Basics: neuroscience and psychophysics

2 Psychophysical Methods

Learning Objectives

Be able to diagnose whether a given experiment measures an absolute threshold, a difference threshold, or is a magnitude estimation experiment

Be able to describe a couple of different methods of estimating a threshold

Know what a subliminal message is

Know Weber’s law (also called Weber-Fechner law)

The sensitivity of a given sensory system to the relevant stimuli can be expressed as an absolute threshold. Absolute threshold refers to the minimum amount of stimulus energy that must be present for the stimulus to be detected 50% of the time. Another way to think about this is by asking how dim can a light be or how soft can a sound be to still be detected half of the time. The sensitivity of our sensory receptors can be quite amazing. It has been estimated that on a clear night, the most sensitive sensory cells in the back of the eye can detect a candle flame 30 miles away (Okawa & Sampath, 2007). Under quiet conditions, the hair cells (the receptor cells of the inner ear) can detect the tick of a clock 20 feet away (Galanter, 1962).

It is also possible for us to get messages that are presented below the threshold for conscious awareness—these are called subliminal messages. A stimulus reaches a physiological threshold when it is strong enough to excite sensory receptors and send nerve impulses to the brain: This is an absolute threshold. A message below that threshold is said to be subliminal—we receive it, but we are not consciously aware of it. Over the years there has been a great deal of speculation about the use of subliminal messages in advertising, rock music, and self-help audio programs. Research evidence shows that in laboratory settings, people can process and respond to information outside of awareness. But this does not mean that we obey these messages like zombies; in fact, hidden messages have little effect on behavior outside the laboratory (Kunst-Wilson & Zajonc, 1980; Rensink, 2004; Nelson, 2008; Radel, Sarrazin, Legrain, & Gobancé, 2009; Loersch, Durso, & Petty, 2013).

Subliminal messages exert diverse influences on our thoughts and our behavior (van Gaal et al., 2012; Hassin, 2013). Subliminal stimuli can facilitate conscious processing of related information (Van den Bussche et al., 2009), change our current mood (Monahan et al., 2000), boost our motivation (Aarts et al., 2008), and can even alter our political attitudes and voting intentions (Hassin et al., 2007; Weinberger and Westen, 2008). With such a broad impact, subliminally planted information might have the potential to alter our decisions in everyday situations such as voting.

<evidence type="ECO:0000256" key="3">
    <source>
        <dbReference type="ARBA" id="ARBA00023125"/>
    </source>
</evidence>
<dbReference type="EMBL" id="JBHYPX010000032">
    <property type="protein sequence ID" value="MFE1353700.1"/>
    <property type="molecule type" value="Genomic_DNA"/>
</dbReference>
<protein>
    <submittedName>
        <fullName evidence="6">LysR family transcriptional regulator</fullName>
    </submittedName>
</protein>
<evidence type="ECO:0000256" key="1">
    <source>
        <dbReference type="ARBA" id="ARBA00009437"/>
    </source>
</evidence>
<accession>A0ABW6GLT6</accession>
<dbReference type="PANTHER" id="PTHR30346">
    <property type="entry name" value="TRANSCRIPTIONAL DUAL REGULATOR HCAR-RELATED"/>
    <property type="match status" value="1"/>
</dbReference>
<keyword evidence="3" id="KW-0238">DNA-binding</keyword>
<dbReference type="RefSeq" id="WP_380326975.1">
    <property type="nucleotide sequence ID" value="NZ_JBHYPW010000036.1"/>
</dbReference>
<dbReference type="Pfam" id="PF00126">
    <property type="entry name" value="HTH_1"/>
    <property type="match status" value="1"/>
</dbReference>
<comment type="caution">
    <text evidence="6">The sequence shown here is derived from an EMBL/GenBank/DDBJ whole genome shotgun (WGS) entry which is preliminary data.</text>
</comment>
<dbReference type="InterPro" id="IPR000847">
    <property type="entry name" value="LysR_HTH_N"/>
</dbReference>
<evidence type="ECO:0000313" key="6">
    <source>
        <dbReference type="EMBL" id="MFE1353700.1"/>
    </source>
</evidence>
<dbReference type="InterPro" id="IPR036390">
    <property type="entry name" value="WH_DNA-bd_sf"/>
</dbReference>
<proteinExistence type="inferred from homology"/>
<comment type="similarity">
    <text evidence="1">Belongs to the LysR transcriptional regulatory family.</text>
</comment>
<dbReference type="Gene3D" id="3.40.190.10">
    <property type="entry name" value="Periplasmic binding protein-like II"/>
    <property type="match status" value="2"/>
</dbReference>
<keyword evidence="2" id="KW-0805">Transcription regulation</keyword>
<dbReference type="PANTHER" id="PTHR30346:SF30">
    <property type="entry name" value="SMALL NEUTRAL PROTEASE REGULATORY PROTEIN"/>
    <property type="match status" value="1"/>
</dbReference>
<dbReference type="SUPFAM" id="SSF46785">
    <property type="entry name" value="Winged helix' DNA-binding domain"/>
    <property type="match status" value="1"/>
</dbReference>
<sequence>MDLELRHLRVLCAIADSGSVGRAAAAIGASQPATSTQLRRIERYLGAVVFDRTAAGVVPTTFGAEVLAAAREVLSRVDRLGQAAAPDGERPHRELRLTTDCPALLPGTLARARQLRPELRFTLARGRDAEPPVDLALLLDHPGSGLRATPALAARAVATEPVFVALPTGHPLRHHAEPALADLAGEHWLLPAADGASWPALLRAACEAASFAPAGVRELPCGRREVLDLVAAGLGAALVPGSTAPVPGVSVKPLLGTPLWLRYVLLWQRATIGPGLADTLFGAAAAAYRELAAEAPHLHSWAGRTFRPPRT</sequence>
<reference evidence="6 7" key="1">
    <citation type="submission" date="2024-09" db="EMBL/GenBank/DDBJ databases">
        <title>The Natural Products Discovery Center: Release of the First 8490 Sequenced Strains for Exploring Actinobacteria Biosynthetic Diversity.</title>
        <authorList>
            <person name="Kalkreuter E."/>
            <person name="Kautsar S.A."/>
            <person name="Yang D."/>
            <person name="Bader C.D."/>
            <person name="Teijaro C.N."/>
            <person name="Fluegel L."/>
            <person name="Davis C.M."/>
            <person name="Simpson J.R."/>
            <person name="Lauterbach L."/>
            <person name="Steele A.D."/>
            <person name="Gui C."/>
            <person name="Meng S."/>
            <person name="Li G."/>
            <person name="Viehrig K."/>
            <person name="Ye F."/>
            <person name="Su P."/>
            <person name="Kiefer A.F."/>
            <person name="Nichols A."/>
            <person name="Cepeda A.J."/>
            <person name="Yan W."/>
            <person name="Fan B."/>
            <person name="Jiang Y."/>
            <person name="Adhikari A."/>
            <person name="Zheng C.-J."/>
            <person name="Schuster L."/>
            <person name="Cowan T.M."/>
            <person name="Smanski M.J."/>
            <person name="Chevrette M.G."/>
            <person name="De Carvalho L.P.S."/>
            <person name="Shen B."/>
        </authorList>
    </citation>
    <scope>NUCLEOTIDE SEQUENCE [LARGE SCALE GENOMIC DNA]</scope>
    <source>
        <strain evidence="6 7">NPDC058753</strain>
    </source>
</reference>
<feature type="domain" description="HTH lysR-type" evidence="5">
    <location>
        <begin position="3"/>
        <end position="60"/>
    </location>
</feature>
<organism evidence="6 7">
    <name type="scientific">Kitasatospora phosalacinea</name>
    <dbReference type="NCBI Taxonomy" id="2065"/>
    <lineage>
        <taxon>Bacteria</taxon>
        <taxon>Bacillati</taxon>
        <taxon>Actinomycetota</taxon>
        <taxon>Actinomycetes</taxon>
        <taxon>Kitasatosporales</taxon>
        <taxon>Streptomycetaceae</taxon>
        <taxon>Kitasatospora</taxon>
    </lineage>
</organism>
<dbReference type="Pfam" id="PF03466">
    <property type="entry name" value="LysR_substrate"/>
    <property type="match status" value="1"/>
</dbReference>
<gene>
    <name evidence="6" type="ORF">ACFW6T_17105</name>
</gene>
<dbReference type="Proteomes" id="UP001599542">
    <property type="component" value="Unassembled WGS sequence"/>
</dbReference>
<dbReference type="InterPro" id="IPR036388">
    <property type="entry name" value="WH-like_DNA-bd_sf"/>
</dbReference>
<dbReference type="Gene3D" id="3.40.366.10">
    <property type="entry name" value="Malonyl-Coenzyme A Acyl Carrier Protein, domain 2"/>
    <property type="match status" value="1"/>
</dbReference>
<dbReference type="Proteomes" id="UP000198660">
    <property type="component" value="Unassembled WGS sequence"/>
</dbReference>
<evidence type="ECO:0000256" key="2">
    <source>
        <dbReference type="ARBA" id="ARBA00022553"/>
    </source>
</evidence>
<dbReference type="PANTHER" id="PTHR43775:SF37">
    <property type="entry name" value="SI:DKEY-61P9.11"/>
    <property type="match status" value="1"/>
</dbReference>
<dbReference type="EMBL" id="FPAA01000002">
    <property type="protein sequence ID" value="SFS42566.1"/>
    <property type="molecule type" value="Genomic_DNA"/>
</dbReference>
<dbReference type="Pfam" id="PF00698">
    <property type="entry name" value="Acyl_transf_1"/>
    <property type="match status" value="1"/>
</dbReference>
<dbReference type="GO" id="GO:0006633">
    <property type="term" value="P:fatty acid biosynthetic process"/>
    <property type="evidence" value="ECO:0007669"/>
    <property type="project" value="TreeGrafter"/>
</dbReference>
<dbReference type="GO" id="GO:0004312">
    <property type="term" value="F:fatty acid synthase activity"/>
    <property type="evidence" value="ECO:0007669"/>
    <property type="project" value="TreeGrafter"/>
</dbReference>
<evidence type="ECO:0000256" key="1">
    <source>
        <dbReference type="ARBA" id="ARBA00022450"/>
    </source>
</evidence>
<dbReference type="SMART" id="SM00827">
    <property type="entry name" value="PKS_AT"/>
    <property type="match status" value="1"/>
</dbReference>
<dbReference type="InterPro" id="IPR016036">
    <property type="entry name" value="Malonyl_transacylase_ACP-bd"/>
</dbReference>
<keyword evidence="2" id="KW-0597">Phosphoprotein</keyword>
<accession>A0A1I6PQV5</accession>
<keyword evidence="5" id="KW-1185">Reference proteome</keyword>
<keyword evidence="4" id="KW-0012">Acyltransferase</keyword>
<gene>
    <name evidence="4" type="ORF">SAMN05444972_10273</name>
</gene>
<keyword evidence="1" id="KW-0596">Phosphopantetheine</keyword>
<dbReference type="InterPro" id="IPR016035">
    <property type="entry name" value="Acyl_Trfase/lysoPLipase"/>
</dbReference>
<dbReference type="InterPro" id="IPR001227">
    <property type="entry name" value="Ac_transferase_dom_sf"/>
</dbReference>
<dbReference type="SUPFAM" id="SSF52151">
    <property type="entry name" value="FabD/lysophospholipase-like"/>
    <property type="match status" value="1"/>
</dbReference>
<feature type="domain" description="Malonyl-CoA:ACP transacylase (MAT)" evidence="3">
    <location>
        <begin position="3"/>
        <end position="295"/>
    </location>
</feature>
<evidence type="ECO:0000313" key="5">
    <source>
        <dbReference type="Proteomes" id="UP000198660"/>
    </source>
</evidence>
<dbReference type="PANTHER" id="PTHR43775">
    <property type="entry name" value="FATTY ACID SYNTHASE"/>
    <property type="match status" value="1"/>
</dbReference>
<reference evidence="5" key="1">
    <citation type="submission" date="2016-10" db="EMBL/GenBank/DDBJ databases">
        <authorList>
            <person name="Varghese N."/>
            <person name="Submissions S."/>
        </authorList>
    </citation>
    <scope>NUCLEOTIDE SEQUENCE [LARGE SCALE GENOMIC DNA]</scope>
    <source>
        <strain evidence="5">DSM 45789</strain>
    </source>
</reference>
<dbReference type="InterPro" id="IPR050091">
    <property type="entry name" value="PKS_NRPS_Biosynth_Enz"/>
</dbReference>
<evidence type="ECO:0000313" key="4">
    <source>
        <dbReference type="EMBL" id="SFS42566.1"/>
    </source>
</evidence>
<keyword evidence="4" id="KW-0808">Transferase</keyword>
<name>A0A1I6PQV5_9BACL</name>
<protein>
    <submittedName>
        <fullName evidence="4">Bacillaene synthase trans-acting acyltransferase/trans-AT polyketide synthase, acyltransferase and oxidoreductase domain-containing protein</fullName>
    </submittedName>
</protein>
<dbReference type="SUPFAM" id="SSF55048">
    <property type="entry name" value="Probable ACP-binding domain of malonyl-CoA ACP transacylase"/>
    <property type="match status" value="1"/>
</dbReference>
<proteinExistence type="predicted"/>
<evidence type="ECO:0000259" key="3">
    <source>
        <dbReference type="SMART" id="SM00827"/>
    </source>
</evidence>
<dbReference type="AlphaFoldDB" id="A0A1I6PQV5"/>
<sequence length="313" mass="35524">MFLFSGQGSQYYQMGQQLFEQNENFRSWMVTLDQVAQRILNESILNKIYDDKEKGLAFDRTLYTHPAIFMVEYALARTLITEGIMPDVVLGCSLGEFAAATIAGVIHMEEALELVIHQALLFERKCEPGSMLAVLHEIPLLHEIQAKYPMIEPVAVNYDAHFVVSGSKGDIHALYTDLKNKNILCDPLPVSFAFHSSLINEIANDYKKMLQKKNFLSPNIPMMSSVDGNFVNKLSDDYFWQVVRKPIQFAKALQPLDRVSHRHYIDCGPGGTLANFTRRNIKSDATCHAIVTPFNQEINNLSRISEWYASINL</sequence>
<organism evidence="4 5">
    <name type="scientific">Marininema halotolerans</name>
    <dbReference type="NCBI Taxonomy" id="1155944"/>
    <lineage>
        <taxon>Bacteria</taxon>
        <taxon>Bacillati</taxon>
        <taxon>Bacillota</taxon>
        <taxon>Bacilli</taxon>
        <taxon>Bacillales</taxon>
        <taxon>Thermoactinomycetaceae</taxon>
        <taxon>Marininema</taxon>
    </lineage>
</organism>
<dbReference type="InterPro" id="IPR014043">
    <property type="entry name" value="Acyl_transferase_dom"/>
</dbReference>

In order to influence decision-making in real-life situations, subliminal messages must be stored for long-term after only a few exposures, e.g. after a single confrontation with a subliminal TV advert. Furthermore, messages must be stored even if they contain complex relational information that requires semantic integration, such as “politician X will lower the taxes.” For subliminal manipulation to be effective, humans thus have to be able to semantically integrate and rapidly store unconscious pieces of novel information into long-lasting associative memories that can be retrieved if relevant to the context of a later decision.

Methods for estimating thresholds

When we design experiments, we have to decide how we’re going to approach a threshold estimation. Here are three common techniques

  • Method of Limits. The experimenter can increase the stimulus intensity (or intensity difference) until the observer detects the stimulus (or the change). For example, turn up the volume until the observer first detects the sound. This is intuitive, but it is subject to bias — the estimated threshold is likely to be different, for example, if we start high and work down vs. start low and work up.
  • Method of Adjustment. This is very much like the Method of Limits, except the experimenter gives the observer the knob: “adjust the stimulus until it’s very visible” or “adjust the color of the patch until it matches the test patch.”
  • Method of Constant Stimuli. This is the most reliable, but most time-consuming. You decide ahead of time what levels you are going to measure, do each one a fixed number of times, and record % correct (or the number of detections) for each level. If you randomize the order, you can get rid of bias.